Guilty Gear Original Sound Collection :: Review by GoldfishX
Back in 1999, I had no idea what I was getting myself into. I had just gone to the store and purchased a new 2D fighter called Guilty Gear for my Playstation, to satiate my newly rekindled love of fighting games. The screenshots I had seen looked promising and the potential for a fun chain-combo laden game with some nice animation was too good not to take a chance on (PlayStation 2D fighters were generally very choppy, due to the lack of RAM). As it turns out, the star of the game was not the animation (only the standing animations were anything to speak of) or the combo system (it wouldn't really involve anything deep until Guilty Gear X and Guilty Gear X2 came along later), but rather, it was the awesome melodic rock music in the game's soundtrack. As I played through the game, I listened as each character's theme came on and I just said to myself, "Damn, that's some good stuff!". By the time I had busted up Justice for the first time, tunes such as "Holy Orders (Be Just or Be Dead)", "Writhe in Pain", "A Fixed Idea" and "Meet Again" had been firmly planted in my brain-More than enough to tell me that Guilty Gear music was the real deal. A quick trip to the internet later and my copy of the Guilty Gear Original Sound Collection was on its' way to my house.
Here in the year 2004, the Guilty Gear series is quite well known for its music, its gorgeously animated 2D sprites, and for its deep gameplay. Albums such as Guilty Gear X Heavy Rock Tracks, Guilty Gear XX Original Soundtrack, and Guilty Gear XX #Reload Korean Version Original Soundtrack form a musical cannon of must-listens for anyone interested in any kind of hard rock music. The XX fighting engine is significantly more robust than any 2D fighter around and new tactics and combos are always being discovered. However, it helps to have a look at where all of this originated. While the original Guilty Gear's gameplay was quite a bit rough around the edges in graphics and overall gameplay, the music was well ahead of the game. The music in the original Guilty Gear is easily comparable to any of the later Guilty Gear games, boasting Daisuke Ishiwatari's unique melodic rock style in all of its stylishly powerful glory. The notes that come from the electric guitars flow seamlessly together, creating memorable themes that perfectly represent their characters and fit the apocalyptic world that the game takes place in like a glove. Many of the classic Guilty Gear themes made their original debut here, while the seeds were sown for others that would come up later in the series. I listen to the music from the series quite a bit and it's still a good feeling to know that, back when the Guilty Gear Original Sound Collection was the only Guilty Gear CD available, the potential for the series to really blossom was always there.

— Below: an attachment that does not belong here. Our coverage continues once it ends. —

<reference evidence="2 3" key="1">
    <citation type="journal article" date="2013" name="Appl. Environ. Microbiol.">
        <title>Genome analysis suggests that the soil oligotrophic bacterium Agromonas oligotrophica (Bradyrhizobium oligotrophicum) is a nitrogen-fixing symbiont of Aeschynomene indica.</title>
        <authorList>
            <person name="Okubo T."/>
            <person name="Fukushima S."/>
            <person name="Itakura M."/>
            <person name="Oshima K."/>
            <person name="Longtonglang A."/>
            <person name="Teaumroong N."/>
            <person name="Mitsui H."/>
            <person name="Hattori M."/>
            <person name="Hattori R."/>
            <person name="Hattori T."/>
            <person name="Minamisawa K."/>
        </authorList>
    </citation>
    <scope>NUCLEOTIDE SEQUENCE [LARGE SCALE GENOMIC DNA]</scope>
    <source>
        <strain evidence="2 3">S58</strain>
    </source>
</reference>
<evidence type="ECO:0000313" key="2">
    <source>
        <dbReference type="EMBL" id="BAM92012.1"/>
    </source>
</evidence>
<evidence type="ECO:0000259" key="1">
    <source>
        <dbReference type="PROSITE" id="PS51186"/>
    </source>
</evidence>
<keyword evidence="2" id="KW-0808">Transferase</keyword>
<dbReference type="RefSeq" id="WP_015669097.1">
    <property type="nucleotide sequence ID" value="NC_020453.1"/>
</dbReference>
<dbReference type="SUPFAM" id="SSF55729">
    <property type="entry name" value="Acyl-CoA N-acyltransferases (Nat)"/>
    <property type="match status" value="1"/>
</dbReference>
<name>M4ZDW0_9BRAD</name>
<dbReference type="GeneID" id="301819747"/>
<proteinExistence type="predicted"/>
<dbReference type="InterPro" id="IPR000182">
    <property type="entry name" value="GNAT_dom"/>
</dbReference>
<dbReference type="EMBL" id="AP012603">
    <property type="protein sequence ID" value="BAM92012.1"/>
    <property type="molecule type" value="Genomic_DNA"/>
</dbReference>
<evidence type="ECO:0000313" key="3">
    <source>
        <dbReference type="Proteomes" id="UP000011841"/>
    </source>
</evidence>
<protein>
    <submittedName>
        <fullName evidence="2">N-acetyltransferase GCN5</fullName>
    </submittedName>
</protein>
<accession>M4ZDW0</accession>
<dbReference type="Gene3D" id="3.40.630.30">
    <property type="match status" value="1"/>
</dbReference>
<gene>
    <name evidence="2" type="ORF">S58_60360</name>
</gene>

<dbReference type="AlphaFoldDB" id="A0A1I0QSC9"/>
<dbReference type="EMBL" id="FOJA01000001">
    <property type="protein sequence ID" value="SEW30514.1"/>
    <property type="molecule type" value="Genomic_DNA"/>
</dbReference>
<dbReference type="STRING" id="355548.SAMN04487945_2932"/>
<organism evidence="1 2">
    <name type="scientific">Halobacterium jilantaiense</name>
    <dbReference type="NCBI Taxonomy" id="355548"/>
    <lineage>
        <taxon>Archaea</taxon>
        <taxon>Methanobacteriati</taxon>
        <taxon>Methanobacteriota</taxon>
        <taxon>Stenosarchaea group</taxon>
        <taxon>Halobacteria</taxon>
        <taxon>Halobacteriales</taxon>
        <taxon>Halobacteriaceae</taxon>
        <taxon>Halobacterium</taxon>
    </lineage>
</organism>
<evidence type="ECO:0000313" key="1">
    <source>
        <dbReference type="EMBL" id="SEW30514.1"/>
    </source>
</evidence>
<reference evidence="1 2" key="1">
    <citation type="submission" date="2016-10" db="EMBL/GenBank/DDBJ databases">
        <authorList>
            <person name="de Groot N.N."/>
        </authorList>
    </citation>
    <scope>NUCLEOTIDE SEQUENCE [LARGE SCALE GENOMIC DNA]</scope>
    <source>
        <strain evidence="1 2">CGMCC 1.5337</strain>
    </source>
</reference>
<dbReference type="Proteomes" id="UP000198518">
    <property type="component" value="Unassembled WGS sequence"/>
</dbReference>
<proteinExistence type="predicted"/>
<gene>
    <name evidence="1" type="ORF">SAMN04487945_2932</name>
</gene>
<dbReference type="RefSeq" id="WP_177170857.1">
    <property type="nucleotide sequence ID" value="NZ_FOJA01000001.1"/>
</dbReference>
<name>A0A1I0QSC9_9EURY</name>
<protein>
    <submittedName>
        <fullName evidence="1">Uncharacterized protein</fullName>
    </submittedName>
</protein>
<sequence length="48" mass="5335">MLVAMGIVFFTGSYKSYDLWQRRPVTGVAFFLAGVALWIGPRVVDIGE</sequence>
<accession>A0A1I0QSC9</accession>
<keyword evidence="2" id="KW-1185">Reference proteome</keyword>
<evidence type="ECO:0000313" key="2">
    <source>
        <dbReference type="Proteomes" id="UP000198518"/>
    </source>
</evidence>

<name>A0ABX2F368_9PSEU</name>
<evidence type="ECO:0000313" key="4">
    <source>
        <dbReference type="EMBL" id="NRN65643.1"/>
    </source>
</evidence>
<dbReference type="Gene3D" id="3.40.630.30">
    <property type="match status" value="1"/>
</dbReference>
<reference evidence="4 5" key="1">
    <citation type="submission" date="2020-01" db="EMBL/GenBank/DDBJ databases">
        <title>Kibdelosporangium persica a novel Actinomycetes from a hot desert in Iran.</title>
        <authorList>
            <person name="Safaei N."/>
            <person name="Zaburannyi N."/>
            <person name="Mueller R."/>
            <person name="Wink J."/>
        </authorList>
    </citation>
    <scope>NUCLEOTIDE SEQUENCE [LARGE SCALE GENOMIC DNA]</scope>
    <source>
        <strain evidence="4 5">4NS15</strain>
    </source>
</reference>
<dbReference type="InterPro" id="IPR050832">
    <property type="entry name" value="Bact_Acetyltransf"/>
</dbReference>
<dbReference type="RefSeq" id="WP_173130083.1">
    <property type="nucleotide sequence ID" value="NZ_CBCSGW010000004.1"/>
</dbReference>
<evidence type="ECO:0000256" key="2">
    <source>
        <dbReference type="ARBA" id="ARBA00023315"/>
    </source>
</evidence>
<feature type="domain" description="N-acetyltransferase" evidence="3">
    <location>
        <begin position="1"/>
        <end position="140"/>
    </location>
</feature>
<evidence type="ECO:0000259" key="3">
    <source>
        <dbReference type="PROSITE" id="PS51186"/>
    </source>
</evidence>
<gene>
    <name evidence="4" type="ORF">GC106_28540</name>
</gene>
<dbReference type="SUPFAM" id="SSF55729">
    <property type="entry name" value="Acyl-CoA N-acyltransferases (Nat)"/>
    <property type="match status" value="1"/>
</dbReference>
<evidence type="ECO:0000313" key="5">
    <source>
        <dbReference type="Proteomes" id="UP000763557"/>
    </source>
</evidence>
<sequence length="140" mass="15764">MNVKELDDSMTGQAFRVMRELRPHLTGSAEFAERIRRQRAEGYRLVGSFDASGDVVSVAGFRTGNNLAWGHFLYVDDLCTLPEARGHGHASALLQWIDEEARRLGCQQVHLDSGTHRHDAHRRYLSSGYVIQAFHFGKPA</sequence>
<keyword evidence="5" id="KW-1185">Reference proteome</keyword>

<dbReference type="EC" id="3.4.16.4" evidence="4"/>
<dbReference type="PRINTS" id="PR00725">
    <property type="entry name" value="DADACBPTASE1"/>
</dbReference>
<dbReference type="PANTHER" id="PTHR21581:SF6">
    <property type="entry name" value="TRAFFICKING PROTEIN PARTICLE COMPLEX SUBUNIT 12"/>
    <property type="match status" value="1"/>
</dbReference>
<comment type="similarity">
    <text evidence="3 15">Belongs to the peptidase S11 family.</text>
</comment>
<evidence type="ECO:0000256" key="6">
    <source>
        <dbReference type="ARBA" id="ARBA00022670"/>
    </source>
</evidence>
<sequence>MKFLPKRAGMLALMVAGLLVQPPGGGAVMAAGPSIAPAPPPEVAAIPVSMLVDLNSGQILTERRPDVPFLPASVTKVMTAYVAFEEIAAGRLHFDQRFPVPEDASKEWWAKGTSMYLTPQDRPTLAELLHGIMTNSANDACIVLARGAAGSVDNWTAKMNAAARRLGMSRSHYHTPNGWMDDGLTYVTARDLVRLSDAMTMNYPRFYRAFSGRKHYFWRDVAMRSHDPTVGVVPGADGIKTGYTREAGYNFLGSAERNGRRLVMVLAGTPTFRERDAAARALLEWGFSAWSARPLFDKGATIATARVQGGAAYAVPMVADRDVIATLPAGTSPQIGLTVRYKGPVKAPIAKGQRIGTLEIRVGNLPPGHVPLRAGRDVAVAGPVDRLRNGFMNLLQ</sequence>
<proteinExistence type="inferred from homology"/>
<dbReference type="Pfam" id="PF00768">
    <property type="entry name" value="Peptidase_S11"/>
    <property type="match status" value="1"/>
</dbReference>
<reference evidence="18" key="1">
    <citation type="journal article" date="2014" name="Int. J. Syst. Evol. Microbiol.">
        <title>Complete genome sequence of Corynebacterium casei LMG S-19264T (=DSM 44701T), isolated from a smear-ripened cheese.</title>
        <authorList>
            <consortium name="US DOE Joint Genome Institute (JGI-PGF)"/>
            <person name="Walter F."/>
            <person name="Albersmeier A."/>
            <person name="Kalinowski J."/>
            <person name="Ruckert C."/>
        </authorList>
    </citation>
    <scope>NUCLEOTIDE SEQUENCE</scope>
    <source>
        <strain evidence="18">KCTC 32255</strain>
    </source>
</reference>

The first track on the CD is the perfect way to kick the series off on the right foot. "Prologue" is not something that appears in the game at all, but rather, as a gift from Ishiwatari for people that bought the soundtrack (it's not in the game's sound test either). And what a gift! In about five minutes, this track sums up everything the music in the series is known for: raw energy, character, addictive melodies, beautifully intertwining sections, an epic overall scope, and electric guitar riffs that make you think you died and went to heaven (or hell, depending on your stance on heavy metal and satanism). The piece goes back and forth, acting as a duel between a low and heavy guitar that does mostly rhythm and a soaring lead guitar that takes off with the main melody when it comes in. At about the four minute mark, both guitars come to a head and explode in their respective parts, acting as sort of a countermelody for each other, with neither guitar wanting to give in. Finally, a few seconds later, both sections wind down, calmly leading the way towards the chaos in the character themes to follow... Their way of saying, "Heaven or Hell! Let's Rock!" without the need of an announcer.
Several of the more well-known Guilty Gear themes make their debut on this album. To be honest, these were the pieces that really drew me to the music to begin with and as such, I have no arguments with them reappearing in later albums because their foundation is so solid. "Writhe in Pain" and "Holy Orders (Be Just or Be Dead)" were truthfully the first two Guilty Gear themes to grab my attention in-game. "Writhe in Pain" has actually changed very little in later incarnations, with the role of the guitars and frantic organs remaining virtually the same in the original here. "Holy Orders" is very similar to previous versions as well, but the main difference here is that the organ interlude found in later versions is done here with an electric synth. Back when this was the only version, it still stood out, but nowadays, it's almost like a buzz compared to the Heavy Rock Tracks version. Still, the opening is still done on an organ and the trademark explosiveness of the guitars throughout the piece is still present, making it an interesting piece of history.